Local organizations responded immediately to help support these communities. Projects are ongoing to repair homes in this area. However, most of the media focus is on the Jersey shore. Almost a year after Sandy hit, the small inland area of Northern New Jersey is being overlooked.
This is a largely commercial area, and the residents are working class folks and/or on fixed incomes. Some people are living in their homes with mold and all. The exterior of the houses look undamaged, but inside, they are in terrible condition.
The coordinators of the rebuild effort, The Bergen County VOAD (Voluntary Organizations Active in Disaster), are asking for our help for at least a year. There are simply not enough volunteers to help rebuild the more than 100 family homes on the waiting list. Right now, there are specific jobs involving work on 16 houses that need to be completed by the end of October.
Work Group Details
Register your group
Contact Judy Moore, UCC Disaster Recovery Registrar
802-299-8290 or firstname.lastname@example.org
Description of current conditions in Bergen County, NJ from Marisa
Santiago, Volunteer Coordinator, onsite at The Bergen County VOAD
When you drive through Moonachie and Little Ferry, New Jersey, you can't tell that Hurricane Sandy devastated the area. From the street, most houses look as they did before the storm.
Inside the homes, it's a different story. The first floors and basements have been gutted. Residents are living with mold or bare wall studs, waiting for assistance.
Almost a year after the storm, we continue to sign up new clients who are in need of help to get their homes and lives back together. Many residents thought that they would be able to handle repairs on their own, but only now are realizing the amount of work ahead of them.
Many of our clients have lived in their homes for decades. Some lost all of their possessions, and many did not have flood insurance. FEMA's help could only take people so far into the rebuilding process, and many did not receive assistance that covered their actual repair bills.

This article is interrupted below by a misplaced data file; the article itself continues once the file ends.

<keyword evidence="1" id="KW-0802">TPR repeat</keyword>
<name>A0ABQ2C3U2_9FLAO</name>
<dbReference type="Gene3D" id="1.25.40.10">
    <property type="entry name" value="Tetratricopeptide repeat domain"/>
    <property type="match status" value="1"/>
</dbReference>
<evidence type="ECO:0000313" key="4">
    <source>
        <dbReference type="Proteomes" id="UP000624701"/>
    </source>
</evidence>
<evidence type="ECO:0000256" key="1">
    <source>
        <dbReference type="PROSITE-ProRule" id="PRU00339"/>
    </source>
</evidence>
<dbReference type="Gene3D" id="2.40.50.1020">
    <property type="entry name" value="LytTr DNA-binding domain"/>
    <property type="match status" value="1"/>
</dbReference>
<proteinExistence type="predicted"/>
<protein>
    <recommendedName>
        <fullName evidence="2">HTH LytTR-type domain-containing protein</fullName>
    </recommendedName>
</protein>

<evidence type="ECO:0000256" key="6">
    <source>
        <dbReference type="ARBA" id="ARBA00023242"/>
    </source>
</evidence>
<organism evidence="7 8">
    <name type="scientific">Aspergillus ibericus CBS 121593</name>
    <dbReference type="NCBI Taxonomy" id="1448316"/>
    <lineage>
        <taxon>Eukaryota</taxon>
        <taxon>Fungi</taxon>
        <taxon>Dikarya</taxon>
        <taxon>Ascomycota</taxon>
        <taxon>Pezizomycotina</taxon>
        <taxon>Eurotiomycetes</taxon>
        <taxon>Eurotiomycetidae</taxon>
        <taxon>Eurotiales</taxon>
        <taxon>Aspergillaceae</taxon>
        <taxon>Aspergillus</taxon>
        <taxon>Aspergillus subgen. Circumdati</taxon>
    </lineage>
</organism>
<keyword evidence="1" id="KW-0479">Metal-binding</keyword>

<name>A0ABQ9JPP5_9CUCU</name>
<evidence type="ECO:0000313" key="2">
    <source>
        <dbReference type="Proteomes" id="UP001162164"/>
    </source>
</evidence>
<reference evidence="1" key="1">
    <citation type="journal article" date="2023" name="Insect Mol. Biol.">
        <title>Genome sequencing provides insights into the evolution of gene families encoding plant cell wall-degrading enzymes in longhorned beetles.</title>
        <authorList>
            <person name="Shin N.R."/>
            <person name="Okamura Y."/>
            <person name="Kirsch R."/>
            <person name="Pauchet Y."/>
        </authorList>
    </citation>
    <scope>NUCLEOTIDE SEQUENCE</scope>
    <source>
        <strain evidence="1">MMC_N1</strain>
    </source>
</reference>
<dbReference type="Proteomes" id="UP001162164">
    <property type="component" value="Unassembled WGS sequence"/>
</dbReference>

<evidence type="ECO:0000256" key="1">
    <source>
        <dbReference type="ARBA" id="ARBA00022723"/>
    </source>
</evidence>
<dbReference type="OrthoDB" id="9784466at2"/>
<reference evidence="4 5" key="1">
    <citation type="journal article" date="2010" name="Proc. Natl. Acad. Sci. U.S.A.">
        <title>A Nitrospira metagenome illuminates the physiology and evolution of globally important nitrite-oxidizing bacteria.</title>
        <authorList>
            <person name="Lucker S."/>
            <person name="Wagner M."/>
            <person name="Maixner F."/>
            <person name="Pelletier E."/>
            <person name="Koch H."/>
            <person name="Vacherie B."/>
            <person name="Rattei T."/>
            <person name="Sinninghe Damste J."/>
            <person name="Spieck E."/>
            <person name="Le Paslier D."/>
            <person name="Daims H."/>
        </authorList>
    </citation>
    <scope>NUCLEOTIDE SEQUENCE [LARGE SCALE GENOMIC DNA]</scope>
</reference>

These two working-class towns have fewer than 15,000 residents combined, and 400 of the households live in mobile home communities.
Nobody could have predicted that an ocean surge would travel 30 miles from the shore, damage and then overtake a berm on the Hackensack River, flooding several towns.
The water receded the next afternoon but left damaged homes, flooded cars and destroyed property in its wake. The flood consisted of brackish water—salt water mixed with fresh—along with industrial pollutants, all types of debris and fish you normally find only in the ocean. And in the months to follow we would find that mold became a pressing issue in so many of these homes.
The Bergen County VOAD (Voluntary Organizations Active in Disaster) has been involved in the area's recovery efforts since even before the storm. Our Hurricane Sandy Long Term Recovery Committee has pledged to assist residents "until the job is done or the money is gone."
We have repaired over 400 homes in Bergen County, and there are still hundreds more to go. Some houses have major repairs, which are estimated in the tens of thousands of dollars. To stretch our donated funds, we try to use as much volunteer labor as possible.
For more information, email
To register for a mission trip:
CWS "Health and Safety in Disaster Recovery" Webinar September 10
and Safety are vital components of disaster relief and recovery, not
only for the survivors, but also for the volunteers who are often in
She will be joined by Bill Hubler and Jonathan Morawetz, who also have worked with the United Church of Christ, CWS, and various recovery organizations during numerous training events, including “Recovery Tools and Training” workshops in New Jersey following Superstorm Sandy, and in New York City following the September 11 terrorist attacks.